I read with chagrin and some amusement the article regarding the Amtrak Empire Builder and freight hauling [“Freight trains force repeated delays on popular Amtrak route,” News, Dec. 24].
As someone who has tried to schedule a train trip between Seattle and Vancouver, B.C., only to be told, “No trains will run today, but we will schedule a bus,” the disappointment is palpable. So much for the romance of the rails.
As long as Amtrak has to run on rail lines owned and operated by commercial railroads, it will likely always be treated as a poor relation. Clearly the railroads run the show; freight trains were able to go between Seattle and Vancouver the day I called. The inner tracks dedicated to Amtrak were closed by mudslides.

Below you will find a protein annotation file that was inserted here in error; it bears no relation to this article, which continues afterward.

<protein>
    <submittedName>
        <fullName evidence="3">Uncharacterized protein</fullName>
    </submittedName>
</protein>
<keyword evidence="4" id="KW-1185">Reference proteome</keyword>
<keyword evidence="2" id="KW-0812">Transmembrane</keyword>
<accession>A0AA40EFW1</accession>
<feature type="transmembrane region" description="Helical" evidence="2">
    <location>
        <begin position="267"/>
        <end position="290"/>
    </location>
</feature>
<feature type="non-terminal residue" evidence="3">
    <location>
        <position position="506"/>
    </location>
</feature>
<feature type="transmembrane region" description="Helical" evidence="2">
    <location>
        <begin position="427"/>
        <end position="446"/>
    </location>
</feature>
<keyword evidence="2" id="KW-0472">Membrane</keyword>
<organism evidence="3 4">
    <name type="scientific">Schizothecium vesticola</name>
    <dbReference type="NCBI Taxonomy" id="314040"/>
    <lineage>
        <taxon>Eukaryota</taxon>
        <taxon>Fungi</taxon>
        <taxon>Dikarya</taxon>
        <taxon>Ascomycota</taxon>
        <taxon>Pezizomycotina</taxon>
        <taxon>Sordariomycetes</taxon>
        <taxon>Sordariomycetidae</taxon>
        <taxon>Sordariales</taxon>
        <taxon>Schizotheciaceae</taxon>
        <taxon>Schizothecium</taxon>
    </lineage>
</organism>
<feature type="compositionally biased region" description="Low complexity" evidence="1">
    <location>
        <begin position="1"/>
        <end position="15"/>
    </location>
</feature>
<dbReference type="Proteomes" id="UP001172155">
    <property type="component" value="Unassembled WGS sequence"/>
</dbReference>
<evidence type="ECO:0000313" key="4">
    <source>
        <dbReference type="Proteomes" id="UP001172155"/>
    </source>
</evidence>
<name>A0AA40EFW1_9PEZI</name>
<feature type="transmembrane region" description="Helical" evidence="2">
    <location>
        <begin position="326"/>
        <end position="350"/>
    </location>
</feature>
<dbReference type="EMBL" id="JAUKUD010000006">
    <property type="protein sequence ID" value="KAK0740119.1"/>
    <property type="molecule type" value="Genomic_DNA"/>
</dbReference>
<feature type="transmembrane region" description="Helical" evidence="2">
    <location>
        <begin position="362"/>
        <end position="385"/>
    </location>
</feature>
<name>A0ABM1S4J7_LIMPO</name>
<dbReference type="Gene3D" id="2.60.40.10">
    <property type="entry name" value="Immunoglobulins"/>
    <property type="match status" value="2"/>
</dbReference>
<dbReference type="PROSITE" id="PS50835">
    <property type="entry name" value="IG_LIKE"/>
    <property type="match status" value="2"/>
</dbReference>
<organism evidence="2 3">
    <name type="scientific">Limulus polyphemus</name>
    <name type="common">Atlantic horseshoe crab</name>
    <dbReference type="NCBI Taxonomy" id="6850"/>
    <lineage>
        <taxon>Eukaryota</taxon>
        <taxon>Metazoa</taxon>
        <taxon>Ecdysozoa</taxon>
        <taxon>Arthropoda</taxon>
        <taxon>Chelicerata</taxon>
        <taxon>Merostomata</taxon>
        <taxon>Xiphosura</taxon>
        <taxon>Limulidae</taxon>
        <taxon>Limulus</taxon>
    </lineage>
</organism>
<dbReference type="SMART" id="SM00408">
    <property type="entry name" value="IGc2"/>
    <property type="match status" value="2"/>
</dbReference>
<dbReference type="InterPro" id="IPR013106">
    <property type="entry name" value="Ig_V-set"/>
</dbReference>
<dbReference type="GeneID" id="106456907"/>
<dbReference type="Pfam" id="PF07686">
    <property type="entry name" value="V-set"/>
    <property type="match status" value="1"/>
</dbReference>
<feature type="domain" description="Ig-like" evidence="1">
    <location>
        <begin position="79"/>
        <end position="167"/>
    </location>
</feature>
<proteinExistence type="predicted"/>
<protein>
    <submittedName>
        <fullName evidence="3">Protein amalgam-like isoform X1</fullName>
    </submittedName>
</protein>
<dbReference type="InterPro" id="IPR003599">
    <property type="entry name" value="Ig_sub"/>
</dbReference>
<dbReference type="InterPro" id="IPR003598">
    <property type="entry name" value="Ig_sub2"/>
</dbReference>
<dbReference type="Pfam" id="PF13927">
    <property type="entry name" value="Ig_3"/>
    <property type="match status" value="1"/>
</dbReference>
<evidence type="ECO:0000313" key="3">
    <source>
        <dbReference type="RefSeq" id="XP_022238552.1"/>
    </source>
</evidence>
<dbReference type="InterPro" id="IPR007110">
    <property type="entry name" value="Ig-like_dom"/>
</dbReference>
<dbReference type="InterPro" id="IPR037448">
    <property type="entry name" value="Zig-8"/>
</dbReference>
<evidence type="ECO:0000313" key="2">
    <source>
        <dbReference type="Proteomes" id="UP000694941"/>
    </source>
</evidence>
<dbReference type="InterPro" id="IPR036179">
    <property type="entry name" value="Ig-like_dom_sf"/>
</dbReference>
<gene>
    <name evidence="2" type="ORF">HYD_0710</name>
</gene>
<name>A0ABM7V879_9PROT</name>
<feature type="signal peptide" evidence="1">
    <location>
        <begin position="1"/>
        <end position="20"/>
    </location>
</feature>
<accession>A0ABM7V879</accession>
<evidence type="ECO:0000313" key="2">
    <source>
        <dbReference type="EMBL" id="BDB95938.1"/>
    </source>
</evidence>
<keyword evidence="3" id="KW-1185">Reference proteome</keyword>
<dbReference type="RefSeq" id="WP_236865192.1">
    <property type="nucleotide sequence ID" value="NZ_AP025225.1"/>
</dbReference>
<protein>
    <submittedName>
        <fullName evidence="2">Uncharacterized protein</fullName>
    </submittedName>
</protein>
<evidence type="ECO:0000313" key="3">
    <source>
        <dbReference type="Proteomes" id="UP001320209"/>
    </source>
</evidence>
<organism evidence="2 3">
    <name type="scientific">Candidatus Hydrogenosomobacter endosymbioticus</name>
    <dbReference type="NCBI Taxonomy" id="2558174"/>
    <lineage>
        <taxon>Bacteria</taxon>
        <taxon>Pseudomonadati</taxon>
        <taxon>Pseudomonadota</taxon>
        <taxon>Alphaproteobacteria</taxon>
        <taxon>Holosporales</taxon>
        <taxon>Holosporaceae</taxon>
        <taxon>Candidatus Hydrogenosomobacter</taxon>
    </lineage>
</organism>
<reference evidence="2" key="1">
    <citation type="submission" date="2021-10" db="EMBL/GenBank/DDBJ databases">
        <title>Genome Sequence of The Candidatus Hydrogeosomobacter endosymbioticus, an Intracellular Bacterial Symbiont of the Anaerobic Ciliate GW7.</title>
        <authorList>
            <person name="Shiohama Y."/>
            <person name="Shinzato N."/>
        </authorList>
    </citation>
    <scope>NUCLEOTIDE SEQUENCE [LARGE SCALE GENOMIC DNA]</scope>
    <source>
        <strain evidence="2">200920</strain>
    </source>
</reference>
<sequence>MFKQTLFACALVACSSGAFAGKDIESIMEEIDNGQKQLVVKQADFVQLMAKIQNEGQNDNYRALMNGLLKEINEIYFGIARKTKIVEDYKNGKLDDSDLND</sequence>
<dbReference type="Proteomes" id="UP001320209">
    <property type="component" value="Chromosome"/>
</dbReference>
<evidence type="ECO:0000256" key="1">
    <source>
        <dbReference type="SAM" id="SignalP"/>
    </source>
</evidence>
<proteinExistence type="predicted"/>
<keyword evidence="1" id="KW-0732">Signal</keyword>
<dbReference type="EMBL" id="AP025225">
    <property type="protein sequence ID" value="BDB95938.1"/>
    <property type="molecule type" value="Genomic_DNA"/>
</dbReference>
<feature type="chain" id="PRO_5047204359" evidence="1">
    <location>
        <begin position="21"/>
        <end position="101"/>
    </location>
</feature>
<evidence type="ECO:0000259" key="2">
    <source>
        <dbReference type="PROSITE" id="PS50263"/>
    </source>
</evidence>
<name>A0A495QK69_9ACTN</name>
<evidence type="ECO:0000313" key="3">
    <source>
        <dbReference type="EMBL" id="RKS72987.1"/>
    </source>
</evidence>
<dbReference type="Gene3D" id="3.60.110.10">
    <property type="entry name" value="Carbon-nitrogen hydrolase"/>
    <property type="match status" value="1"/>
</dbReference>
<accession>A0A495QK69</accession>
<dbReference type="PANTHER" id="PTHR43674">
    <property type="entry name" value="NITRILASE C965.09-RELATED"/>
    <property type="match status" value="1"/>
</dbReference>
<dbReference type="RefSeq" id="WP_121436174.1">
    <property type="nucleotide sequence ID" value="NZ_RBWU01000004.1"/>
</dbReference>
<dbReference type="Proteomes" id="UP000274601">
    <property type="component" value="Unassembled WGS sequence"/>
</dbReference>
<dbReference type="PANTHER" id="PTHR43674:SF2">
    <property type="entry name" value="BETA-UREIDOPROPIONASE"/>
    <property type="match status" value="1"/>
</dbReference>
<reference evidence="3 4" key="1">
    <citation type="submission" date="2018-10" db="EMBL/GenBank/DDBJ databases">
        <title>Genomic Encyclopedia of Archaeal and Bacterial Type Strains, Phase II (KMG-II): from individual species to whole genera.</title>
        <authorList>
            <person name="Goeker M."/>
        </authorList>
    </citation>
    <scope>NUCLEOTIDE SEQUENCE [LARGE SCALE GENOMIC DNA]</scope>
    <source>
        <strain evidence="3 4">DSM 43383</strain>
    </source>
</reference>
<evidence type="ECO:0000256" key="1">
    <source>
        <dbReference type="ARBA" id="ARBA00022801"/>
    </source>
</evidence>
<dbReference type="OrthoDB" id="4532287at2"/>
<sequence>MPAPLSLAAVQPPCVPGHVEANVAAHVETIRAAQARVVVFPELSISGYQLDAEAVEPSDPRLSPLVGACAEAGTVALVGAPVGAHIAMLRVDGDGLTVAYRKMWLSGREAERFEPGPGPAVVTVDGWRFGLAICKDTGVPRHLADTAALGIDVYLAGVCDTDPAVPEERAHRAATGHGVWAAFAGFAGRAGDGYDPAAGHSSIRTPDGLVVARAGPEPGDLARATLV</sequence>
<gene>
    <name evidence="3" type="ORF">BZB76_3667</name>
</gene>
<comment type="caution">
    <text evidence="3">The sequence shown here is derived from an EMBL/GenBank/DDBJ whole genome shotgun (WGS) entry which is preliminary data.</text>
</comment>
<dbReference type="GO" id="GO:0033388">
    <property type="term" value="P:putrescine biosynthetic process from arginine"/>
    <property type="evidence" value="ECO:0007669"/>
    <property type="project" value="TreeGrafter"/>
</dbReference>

Certainly the great distances in this country make other travel options more attractive. Who wants to spend two days on a train, when a jet can get them there in four hours? Yet there should be a place for a well-run passenger-train system more like the European model. Unless Amtrak is given more resources, or the powers of the commercial railroads are reduced, long-distance rail travel will only continue to falter.
Jed Marshall, Edmonds